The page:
“We didn’t have any women working on the project and very quickly found out that we didn't understand women as well as we thought we did, and that the awards we were giving failed to motivate our users. In fact, we found almost half our users were men looking for free stuff! We shut down the app later that week.”

 

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I discovered fake reviews

 

Ever been faced with a bad review and wondered who wrote it? Milan Direct found Dean Ramler has encountered this problem time and time again, and then he started to notice a trend.

 

“Some of our competitors are stooping to very low levels and leaving fake reviews about our business online. We know this because the same account almost always leaves a five star and glowing review about their own business on the same day,” he says.

 

“This is the only way many think they can compete with us, but we don’t lose any sleep over it. Any company that we have found to do this, we proactively go out and find the exact same products they are selling and manufacture them ourselves, but happily sell them at cost price!”

 

I set negotiation parameters

 

The biggest lesson Vinomofo co-founder AndreEikmeier has learnt in the past few years is to set a bracket in order to achieve your desired negotiation outcome.

 

“One of the most important parts of any negotiation is establishing a range. Then the games begin within that range, to arrive at a number that works for both,” he says.

 

“But the establishment of what that range is - that's the most important part. If they say one and you say three, you're going to be haggling between those numbers and will probably end up somewhere close to two. If they say one and you say 10, even if 10 is ridiculous, you're going to be haggling between those numbers and will probably end up somewhere closer to three.”

 

I doubted myself

 

In the early 1990s Quinn interviewed for a senior position at a new job. At the time she felt she was ill-equipped, and let this feeling ruin her chances of getting the position.

 

“At the end of an enjoyable interview with a CEO of a big company in London, he leaned back in his chair and looked at me. ‘You'd either be absolutely BRILLIANT at this job...or BLOODY awful...and I can't decide which’,” she says.

 

“In typical female fashion, I replied, ‘I know- I can't decide either.’ He seemed to work out that it would be the latter outcome, and bade me farewell.”

 

I started my business by accident

 

Founder of renowned Melbourne restaurant David’s and the Oriental Teahouse chain, David Zhou started his restaurant by accident.

 

Originally Zhou had been content with a single table and chair so people could sample his tea before purchasing it, but in 1999 he was unable to secure a licence for the teahouse and he emerged as a restaurateur.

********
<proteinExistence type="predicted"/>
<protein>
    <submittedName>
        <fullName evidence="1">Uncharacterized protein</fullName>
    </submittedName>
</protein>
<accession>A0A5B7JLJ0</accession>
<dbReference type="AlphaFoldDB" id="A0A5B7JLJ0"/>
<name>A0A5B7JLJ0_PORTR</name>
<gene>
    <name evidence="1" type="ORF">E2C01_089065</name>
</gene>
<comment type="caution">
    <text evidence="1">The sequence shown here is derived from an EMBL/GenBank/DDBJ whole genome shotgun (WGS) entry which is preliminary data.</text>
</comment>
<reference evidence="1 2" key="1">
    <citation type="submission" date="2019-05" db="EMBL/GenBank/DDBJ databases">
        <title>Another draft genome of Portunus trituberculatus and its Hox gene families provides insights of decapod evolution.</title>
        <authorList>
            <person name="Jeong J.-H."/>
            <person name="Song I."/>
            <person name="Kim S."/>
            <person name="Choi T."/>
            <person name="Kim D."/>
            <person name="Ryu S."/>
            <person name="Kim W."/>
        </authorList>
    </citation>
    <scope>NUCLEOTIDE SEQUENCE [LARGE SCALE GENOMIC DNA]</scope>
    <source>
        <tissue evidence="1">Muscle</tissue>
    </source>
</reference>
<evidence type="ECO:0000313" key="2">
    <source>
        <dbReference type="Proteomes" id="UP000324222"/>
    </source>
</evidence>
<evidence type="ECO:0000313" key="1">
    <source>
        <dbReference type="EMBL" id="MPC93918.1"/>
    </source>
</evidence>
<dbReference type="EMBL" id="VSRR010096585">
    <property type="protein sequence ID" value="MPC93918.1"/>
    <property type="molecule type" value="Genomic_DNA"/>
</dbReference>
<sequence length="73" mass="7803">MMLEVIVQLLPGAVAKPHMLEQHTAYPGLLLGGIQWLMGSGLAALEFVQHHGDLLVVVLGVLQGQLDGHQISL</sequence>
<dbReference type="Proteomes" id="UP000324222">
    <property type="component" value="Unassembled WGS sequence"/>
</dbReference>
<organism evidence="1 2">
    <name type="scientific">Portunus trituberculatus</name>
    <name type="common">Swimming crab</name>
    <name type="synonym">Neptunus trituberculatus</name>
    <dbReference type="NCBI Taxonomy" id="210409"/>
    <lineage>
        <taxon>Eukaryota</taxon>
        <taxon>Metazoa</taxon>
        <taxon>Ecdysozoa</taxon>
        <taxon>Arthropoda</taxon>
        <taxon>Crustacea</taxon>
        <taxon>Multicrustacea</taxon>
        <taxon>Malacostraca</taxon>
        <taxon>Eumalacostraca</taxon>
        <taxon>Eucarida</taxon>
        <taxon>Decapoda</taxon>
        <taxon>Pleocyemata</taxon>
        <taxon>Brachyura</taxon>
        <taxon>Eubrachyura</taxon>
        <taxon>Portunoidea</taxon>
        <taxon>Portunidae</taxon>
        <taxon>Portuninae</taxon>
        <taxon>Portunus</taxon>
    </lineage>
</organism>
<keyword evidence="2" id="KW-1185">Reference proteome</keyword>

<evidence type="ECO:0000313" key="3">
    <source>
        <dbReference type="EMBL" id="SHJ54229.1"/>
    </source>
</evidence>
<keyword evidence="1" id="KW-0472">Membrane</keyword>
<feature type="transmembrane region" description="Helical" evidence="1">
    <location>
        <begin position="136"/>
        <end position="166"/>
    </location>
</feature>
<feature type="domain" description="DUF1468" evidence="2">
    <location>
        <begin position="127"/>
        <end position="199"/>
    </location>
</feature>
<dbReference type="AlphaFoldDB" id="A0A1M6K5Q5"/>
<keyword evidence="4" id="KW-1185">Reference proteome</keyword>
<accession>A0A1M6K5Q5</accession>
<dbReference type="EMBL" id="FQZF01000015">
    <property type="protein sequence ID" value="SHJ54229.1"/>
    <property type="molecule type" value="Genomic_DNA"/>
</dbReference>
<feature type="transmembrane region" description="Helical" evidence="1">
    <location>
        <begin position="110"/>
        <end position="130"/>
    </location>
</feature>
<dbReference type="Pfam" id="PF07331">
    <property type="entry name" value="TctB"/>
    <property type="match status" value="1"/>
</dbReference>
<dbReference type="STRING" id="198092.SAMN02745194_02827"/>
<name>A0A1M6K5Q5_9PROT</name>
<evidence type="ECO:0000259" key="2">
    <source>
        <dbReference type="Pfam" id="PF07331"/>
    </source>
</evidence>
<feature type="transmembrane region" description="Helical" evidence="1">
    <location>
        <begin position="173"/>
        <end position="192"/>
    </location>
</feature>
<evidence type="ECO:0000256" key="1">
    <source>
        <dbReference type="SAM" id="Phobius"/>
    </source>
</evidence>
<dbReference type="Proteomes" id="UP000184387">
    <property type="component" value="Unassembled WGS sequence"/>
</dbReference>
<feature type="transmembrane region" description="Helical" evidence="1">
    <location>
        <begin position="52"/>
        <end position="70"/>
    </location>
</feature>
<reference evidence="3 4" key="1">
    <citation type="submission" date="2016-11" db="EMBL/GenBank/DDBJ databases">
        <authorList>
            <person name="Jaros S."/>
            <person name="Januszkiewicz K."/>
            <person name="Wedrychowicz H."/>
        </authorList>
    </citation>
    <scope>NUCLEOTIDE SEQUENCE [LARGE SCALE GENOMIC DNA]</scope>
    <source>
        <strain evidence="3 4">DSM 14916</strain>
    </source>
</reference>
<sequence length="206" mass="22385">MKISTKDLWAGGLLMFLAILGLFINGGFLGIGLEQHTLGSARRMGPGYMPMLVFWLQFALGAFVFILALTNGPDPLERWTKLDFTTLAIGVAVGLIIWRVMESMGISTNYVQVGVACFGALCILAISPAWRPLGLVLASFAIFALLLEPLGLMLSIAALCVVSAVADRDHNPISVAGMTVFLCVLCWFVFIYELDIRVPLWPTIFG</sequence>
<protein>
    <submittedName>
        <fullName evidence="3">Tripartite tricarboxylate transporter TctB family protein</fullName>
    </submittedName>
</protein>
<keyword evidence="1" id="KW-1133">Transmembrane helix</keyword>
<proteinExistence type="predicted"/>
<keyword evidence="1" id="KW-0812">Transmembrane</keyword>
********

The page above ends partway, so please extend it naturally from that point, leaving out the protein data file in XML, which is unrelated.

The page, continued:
“I ended up with 100 seats and a fully licensed restaurant, David’s restaurant opening wasn’t intentional. It was just because a lady nearby told me I needed to get a permit for my table and chair,” he says.

 

“So I went to ask for one at the council and the man behind the counter asked me how many seats I wanted it for. I didn’t know, but he helped me work out I could have 100 seats… then my restaurant journey started.”

 

I hired crap staff

 

Hiring the right people is a common problem faced by business owners, and founder of Aged Foot Care Australia Damien James admits he used to hire “crap staff”.

 

“When I started my business all my colleagues told me I’d never attract great staff into aged care because the scope of practice was so limited. For the first few years I believed them and our service delivery suffered,” he says.

 

“Then I came to the realisation that by introducing excellent recruitment and retention programs and benefits for staff, I could make our company a great place to work – and that’s helped us attract a fabulous and committed team.”

 

For a while, James says he also valued his customers more than his team members.

 

“But I have learnt that if you take care of your team first, it makes them happy and in turn, they ensure our customers are happy,” he says.

 

“Shifting the focus to my team is our ‘secret sauce’ – and the outcome is that our customers are happier than ever. Opposite thinking has now become our competitive advantage.”

 

Things went pear shaped

 

If you take your eye of the ball as a business owner, it can be a swift transition from booming business to financial ruin. Fortunately for Old Colonial Cookie Company owner Howard Dray he was able to turn around his fortunes.

 

“Things can start to go pear-shaped and it’s a reality check. In 2008 I’d been going for nine year and the business was booming, we had nearly 50/50 exports and local trade, but then the global financial crisis hit,” he says.

 

“We had no control over that… but it was a process call that something wasn’t working in the business. When something does go wrong you have to look at it, be honest with yourself and ask how, why and where.”

 

This article first appeared on SmartCompany.